The Balcony and the Dance Floor

Josue leads an ensemble during practice time.

Josue leads an ensemble during practice time.

At the end of any school year there is a total whirlwind of activity: state testing, grades to wrap up, concerts, staffing decisions, etc. All of this happens while teachers and administrators have to strategize and plan ahead for what is to come in the fall and the subsequent school year(s).

In my tenure at Conservatory Lab Charter School, I’ve found this period of time to be very mentally taxing. There is a constant zooming in and zooming out that can feel disorienting. I’ll go from going and helping a small child find new pants after they spilled milk all over themselves to meeting with the heads of higher ed institutions to create a new degree program, to teaching an instrument I have no idea how to play, to planning next year’s staffing and scheduling. It is the ultimate straddle, where your attention is supremely divided in equally important ways on the urgency of the moment and the urgency of the future.

Early on at the Perrone Sizer Institute for Creative Leadership (PSI), I learned about the concept of “being on the balcony” versus “being on the dance floor”1. This analogy helped me internalize this exercise that I’m currently undergoing. It feels like I’m constantly monitoring and surveilling the ballroom while at the same time trying to avoid getting stepped on when fox-trotting my way through the dance floor of the day to day.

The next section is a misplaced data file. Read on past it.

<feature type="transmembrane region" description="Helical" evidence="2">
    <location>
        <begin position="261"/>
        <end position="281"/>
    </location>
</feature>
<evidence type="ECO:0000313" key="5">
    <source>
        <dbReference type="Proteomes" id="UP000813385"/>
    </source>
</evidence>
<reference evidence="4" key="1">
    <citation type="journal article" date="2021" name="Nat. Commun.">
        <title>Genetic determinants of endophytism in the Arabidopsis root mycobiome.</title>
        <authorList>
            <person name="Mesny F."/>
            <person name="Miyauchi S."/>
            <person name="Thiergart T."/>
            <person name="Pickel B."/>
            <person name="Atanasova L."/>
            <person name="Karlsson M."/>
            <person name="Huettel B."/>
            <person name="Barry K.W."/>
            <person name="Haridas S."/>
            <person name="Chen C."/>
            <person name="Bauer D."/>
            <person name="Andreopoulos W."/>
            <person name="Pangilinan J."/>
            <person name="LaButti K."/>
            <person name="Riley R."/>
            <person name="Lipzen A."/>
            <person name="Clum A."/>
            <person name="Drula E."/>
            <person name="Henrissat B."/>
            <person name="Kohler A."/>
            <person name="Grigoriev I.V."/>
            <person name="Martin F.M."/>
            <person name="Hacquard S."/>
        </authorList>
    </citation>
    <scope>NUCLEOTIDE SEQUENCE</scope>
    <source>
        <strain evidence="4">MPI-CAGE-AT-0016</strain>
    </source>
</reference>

Onstage at a concert.

Onstage at a concert.

I’ve held the position of Director of El Sistema at Conservatory Lab for two years now, and the title of Co-Director for two years prior. I was excited to take on the leadership challenges I identified in our program because I wanted to learn and grow into being a leader. My thinking is, there is only one way to learn, which is by doing. My enthusiasm carried me through very tough times and helped me build resilience as well as hone my adaptive leadership skills.

Despite these prior leadership experiences, it was not until this year when I was in the PSI cohort that I felt I was not merely “surviving” or “getting through” my work, but actively getting better at it, learning new strategies, and thinking about the much larger picture. Beyond just “surviving” the year, we have made really great progress in moving our music program forward by working on codifying our program, conceptualizing a capstone project for our oldest students, starting to develop and document our own unique curriculum, engaging in twice as many performances in the community than last year, and creating new partnerships with higher ed institutions as well as other well-known organizations in Boston.

For the first time I feel like I am able to think about, plan,. and execute a vision to help take the program in a new direction and to the next level. I’m now realizing that this ultimate straddle is what great leaders do all the time. They must stay rooted in the urgency of now while being actively present in the urgency of the future. It is more work than I have ever imagined but I feel like now, more than ever, I’m equipped and ready for these challenges.

Josue GonzalezComment